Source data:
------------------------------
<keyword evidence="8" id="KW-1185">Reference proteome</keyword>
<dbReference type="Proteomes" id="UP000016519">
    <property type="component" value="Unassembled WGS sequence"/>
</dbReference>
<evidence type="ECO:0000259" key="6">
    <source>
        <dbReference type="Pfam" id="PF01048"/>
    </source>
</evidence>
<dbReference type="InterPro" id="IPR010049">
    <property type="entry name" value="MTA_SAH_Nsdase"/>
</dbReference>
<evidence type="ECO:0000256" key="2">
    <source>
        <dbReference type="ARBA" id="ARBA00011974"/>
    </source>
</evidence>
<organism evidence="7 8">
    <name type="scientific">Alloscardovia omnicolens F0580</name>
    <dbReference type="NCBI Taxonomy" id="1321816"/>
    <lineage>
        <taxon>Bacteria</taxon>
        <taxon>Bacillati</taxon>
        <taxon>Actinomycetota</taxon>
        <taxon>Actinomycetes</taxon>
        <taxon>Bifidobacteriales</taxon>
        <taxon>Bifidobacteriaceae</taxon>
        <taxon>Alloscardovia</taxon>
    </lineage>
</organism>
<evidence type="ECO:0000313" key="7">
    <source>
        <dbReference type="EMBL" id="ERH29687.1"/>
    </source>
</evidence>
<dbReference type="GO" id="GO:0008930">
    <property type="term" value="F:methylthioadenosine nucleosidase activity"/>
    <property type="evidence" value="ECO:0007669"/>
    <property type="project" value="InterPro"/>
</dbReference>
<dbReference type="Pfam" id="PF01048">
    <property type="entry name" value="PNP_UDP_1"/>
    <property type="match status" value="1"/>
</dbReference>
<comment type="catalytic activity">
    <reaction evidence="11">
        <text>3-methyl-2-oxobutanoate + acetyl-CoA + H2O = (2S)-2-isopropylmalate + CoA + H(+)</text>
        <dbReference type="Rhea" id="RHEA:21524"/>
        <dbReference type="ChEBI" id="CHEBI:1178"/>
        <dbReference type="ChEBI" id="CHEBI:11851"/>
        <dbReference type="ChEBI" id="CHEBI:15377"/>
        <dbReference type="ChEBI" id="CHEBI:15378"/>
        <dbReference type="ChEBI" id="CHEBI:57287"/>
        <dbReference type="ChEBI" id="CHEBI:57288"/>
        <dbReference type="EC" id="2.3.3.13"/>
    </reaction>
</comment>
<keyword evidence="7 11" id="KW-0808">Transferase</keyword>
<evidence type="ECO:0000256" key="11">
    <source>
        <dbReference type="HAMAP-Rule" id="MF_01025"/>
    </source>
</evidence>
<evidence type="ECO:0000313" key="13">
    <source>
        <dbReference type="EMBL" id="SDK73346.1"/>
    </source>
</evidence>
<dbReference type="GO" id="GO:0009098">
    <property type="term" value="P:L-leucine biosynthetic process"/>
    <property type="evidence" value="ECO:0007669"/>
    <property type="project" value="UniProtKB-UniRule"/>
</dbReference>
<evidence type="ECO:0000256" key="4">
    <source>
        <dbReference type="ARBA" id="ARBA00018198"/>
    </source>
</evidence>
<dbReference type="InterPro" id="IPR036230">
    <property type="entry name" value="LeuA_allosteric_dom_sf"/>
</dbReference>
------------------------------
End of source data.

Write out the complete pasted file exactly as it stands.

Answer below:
<keyword evidence="8" id="KW-1185">Reference proteome</keyword>
<dbReference type="Proteomes" id="UP000016519">
    <property type="component" value="Unassembled WGS sequence"/>
</dbReference>
<evidence type="ECO:0000259" key="6">
    <source>
        <dbReference type="Pfam" id="PF01048"/>
    </source>
</evidence>
<dbReference type="InterPro" id="IPR010049">
    <property type="entry name" value="MTA_SAH_Nsdase"/>
</dbReference>
<evidence type="ECO:0000256" key="2">
    <source>
        <dbReference type="ARBA" id="ARBA00011974"/>
    </source>
</evidence>
<organism evidence="7 8">
    <name type="scientific">Alloscardovia omnicolens F0580</name>
    <dbReference type="NCBI Taxonomy" id="1321816"/>
    <lineage>
        <taxon>Bacteria</taxon>
        <taxon>Bacillati</taxon>
        <taxon>Actinomycetota</taxon>
        <taxon>Actinomycetes</taxon>
        <taxon>Bifidobacteriales</taxon>
        <taxon>Bifidobacteriaceae</taxon>
        <taxon>Alloscardovia</taxon>
    </lineage>
</organism>
<evidence type="ECO:0000313" key="7">
    <source>
        <dbReference type="EMBL" id="ERH29687.1"/>
    </source>
</evidence>
<dbReference type="GO" id="GO:0008930">
    <property type="term" value="F:methylthioadenosine nucleosidase activity"/>
    <property type="evidence" value="ECO:0007669"/>
    <property type="project" value="InterPro"/>
</dbReference>
<dbReference type="Pfam" id="PF01048">
    <property type="entry name" value="PNP_UDP_1"/>
    <property type="match status" value="1"/>
</dbReference>
<comment type="catalytic activity">
    <reaction evidence="11">
        <text>3-methyl-2-oxobutanoate + acetyl-CoA + H2O = (2S)-2-isopropylmalate + CoA + H(+)</text>
        <dbReference type="Rhea" id="RHEA:21524"/>
        <dbReference type="ChEBI" id="CHEBI:1178"/>
        <dbReference type="ChEBI" id="CHEBI:11851"/>
        <dbReference type="ChEBI" id="CHEBI:15377"/>
        <dbReference type="ChEBI" id="CHEBI:15378"/>
        <dbReference type="ChEBI" id="CHEBI:57287"/>
        <dbReference type="ChEBI" id="CHEBI:57288"/>
        <dbReference type="EC" id="2.3.3.13"/>
    </reaction>
</comment>
<keyword evidence="7 11" id="KW-0808">Transferase</keyword>
<evidence type="ECO:0000256" key="11">
    <source>
        <dbReference type="HAMAP-Rule" id="MF_01025"/>
    </source>
</evidence>
<evidence type="ECO:0000313" key="13">
    <source>
        <dbReference type="EMBL" id="SDK73346.1"/>
    </source>
</evidence>
<dbReference type="GO" id="GO:0009098">
    <property type="term" value="P:L-leucine biosynthetic process"/>
    <property type="evidence" value="ECO:0007669"/>
    <property type="project" value="UniProtKB-UniRule"/>
</dbReference>
<evidence type="ECO:0000256" key="4">
    <source>
        <dbReference type="ARBA" id="ARBA00018198"/>
    </source>
</evidence>
<dbReference type="InterPro" id="IPR036230">
    <property type="entry name" value="LeuA_allosteric_dom_sf"/>
</dbReference>